The early days in Memphis I think were the most important for me. I had great teammates, Damon Stoudamire and Kyle Lowry. Damon mentored both of us and helped us understand how to be pros and go through the phase of losing and learning how to win, learning how to be successful at this level.

Friends forever. (Photo by Joe Murphy/NBAE via Getty Images)

Friends forever. (Photo by Joe Murphy/NBAE via Getty Images)

The biggest advice from Damon was in order to be a good player, you have to be prepared, you have to be on good time management, and that meant not going out. But actually be in the gym two three times a day, prioritizing your life, eating right, eating healthy, always being a good pro. I still talk to Damon and Kyle. Kyle and I will go golfing in the offseason.

I thank Lionel Hollins to have the confidence in me to give me an opportunity to start in 2009, when Kyle was traded. I don’t think there was a wrong choice there. I think both of us deserved it. Lionel gave me an opportunity to really show what I could do, and really pushed me, really made me uncomfortable to the point that it made me better. It made me go to a level that I didn’t even know I could get to, and as the years went on, the team got better along with my progression.

Conley and Lionel Hollins. (Photo by Joe Murphy/NBAE via Getty Images)

Conley and Lionel Hollins. (Photo by Joe Murphy/NBAE via Getty Images)

Upsetting the No. 1-seeded Spurs with us being the eighth seed in 2011 was a crazy experience—probably next to the national championship game in 2007 I played in. It was our first playoff experience since I had been in Memphis, and we were playing against the best team I think in the last decade. Memphis had never been to the second round before, so it was all new for everybody. The city was just so electric, everybody was so excited. It’s just something I’ll never forget.

It wasn’t until a few years later when I realized, like, “Hey, I’m one of the better point guards in the league, and we were one of the better teams in the league.” I was able to show a lot of my ambidextrous moves. I don’t have a weak hand and it doesn’t matter what hand I shoot with honestly. It really makes you that much harder to guard and predict.

Conley during the historic upset in 2011. (Photos by D. Clarke Evans/NBAE via Getty Images)

Conley during the historic upset in 2011. (Photos by D. Clarke Evans/NBAE via Getty Images)

As I got better and better each year, I realized that we’re a team that just got better and better each year. That’s how the “Grindhouse” started. We have something that’s special because we for so many years played just a different style than everybody. It started to change to the run-and-gun, fast-paced game, but we were still beating you up and dominating the paint, playing defense and just hustling everywhere and just outworking people. And it took hold around the city and the fans gave us even more confidence.

Marc Gasol, Tony Allen and Zach Randolph are like my brothers, we’re like family. We’re at each guy’s wedding and we’re visiting each other’s family when they have a kid. Nothing would be possible for me without those guys because they sacrificed so much to make me better. I’ve learned how to be a better player from that. And I’ve learned a lot on defense from Tony. Even still today, he’ll guard me in practice just so he can talk trash and stop me. But I think for the most part, I get around him most of the time [laughs].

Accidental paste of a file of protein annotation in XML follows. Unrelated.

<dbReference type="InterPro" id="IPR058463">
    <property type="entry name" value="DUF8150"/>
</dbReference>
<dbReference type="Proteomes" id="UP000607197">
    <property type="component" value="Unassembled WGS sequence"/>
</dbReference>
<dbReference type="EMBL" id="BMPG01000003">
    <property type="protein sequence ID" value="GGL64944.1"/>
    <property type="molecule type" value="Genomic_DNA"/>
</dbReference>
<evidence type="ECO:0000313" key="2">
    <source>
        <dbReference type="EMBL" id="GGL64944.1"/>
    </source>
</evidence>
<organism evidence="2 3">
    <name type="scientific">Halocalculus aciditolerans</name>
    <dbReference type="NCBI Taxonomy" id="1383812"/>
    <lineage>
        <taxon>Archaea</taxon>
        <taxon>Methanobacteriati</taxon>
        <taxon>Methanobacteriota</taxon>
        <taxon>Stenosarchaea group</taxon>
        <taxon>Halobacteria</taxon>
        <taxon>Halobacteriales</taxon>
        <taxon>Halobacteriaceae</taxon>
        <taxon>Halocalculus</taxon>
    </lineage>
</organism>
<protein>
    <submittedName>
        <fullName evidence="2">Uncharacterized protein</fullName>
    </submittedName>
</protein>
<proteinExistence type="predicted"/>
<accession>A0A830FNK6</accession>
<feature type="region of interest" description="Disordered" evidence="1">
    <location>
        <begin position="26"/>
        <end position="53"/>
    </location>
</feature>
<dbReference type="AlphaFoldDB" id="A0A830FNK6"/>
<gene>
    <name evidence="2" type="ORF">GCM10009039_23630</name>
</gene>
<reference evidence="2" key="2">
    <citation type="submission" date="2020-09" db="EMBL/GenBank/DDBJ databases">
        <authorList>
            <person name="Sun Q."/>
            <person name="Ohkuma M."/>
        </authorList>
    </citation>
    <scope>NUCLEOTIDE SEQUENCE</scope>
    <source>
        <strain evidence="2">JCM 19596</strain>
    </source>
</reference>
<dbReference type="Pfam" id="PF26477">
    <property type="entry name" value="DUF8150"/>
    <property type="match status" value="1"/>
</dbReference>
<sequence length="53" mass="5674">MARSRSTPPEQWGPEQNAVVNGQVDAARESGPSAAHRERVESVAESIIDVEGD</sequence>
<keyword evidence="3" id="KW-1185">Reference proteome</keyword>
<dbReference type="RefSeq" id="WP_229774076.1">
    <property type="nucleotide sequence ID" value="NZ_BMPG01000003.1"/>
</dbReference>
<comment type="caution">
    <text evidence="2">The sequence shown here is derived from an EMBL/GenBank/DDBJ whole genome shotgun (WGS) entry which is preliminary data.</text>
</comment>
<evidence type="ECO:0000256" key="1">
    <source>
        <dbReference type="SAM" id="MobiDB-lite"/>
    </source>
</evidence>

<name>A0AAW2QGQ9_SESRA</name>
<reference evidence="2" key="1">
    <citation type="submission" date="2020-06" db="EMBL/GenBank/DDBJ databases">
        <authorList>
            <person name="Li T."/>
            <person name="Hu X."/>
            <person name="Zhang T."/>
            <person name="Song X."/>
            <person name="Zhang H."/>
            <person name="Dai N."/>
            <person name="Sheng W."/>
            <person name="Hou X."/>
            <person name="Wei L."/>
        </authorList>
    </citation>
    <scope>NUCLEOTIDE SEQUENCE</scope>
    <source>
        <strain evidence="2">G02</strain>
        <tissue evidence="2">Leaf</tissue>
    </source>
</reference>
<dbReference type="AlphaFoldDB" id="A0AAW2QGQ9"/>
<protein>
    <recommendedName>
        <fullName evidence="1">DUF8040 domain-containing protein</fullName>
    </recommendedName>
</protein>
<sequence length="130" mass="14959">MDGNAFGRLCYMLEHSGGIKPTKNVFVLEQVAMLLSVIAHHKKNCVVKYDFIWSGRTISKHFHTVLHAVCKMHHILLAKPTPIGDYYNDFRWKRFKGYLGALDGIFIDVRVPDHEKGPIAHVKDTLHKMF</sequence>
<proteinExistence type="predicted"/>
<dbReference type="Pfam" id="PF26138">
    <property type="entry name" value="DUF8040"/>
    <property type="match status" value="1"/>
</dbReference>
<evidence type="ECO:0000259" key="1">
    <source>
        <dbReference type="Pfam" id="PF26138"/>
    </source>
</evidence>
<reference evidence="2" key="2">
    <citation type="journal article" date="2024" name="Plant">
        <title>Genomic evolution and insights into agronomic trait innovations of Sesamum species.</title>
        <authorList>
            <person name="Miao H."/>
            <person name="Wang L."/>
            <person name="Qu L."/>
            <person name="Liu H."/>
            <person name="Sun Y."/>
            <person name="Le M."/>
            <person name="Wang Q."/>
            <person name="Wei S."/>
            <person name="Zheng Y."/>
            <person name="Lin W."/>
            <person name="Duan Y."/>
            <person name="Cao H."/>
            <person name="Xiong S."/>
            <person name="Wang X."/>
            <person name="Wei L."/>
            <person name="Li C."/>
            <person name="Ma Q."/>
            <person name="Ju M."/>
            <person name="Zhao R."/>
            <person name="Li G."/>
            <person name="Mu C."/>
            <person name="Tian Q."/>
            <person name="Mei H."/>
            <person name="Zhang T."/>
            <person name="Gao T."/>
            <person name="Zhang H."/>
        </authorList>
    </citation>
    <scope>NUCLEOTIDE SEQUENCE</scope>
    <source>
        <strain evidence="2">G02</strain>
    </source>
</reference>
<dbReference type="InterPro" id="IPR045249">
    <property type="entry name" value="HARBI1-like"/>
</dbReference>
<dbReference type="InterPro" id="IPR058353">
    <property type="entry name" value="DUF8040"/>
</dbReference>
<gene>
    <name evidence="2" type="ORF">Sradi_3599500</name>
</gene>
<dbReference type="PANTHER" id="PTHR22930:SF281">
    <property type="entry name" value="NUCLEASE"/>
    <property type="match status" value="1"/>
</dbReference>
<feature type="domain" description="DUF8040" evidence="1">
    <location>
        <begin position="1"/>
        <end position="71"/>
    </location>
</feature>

L to R: Conley, Zach Randolph, Marc Gasol and Tony Allen. (Photo by Joe Murphy/NBAE via Getty Images)

L to R: Conley, Zach Randolph, Marc Gasol and Tony Allen. (Photo by Joe Murphy/NBAE via Getty Images)

This year, especially the last few years, all my work is starting to be seen I think a little bit more. I’ve especially been working on shooting, my moves to get to the paint, finishes, conditioning and my body. Now this season, I’ve been able to have more freedom and show a lot of that off, especially with this system from coach David Fizdale. And my teammates are really doing a good job of helping me learn what it’s like to score and still facilitate, while still being defensive-minded. It lets me know that I have a lot to improve on still, and that’s exciting.

 

Another 10?

I want to be in Memphis for the remainder of my career, however long that is. Another 10 years would be huge for me honestly. I’m trying to drink that same juice Vince Carter is drinking right now, so I can play another 10, 20 [laughs]. It’s just taking care of your body.

Bowl N Bash 2

Conley at his annual “Bowl-N-Bash” to raise money for sickle cell treatment. (Photo courtesy of Mike Conley)

I’ve fully committed myself to the city, to the organization, to my teammates, and it’s one of those things that you want to see it through. You want to be the change, and whenever my career does end, I’ll know that I retired as a Grizzly and never wavered from that commitment from day one.

I’d also love to retire basically where I grew up. I feel like this is where I became a man, this is where I got married, this is where I raised my family. I never knew how amazing fatherhood could be. And hopefully I’ll be playing still when my son is of age to really play. That would be really cool.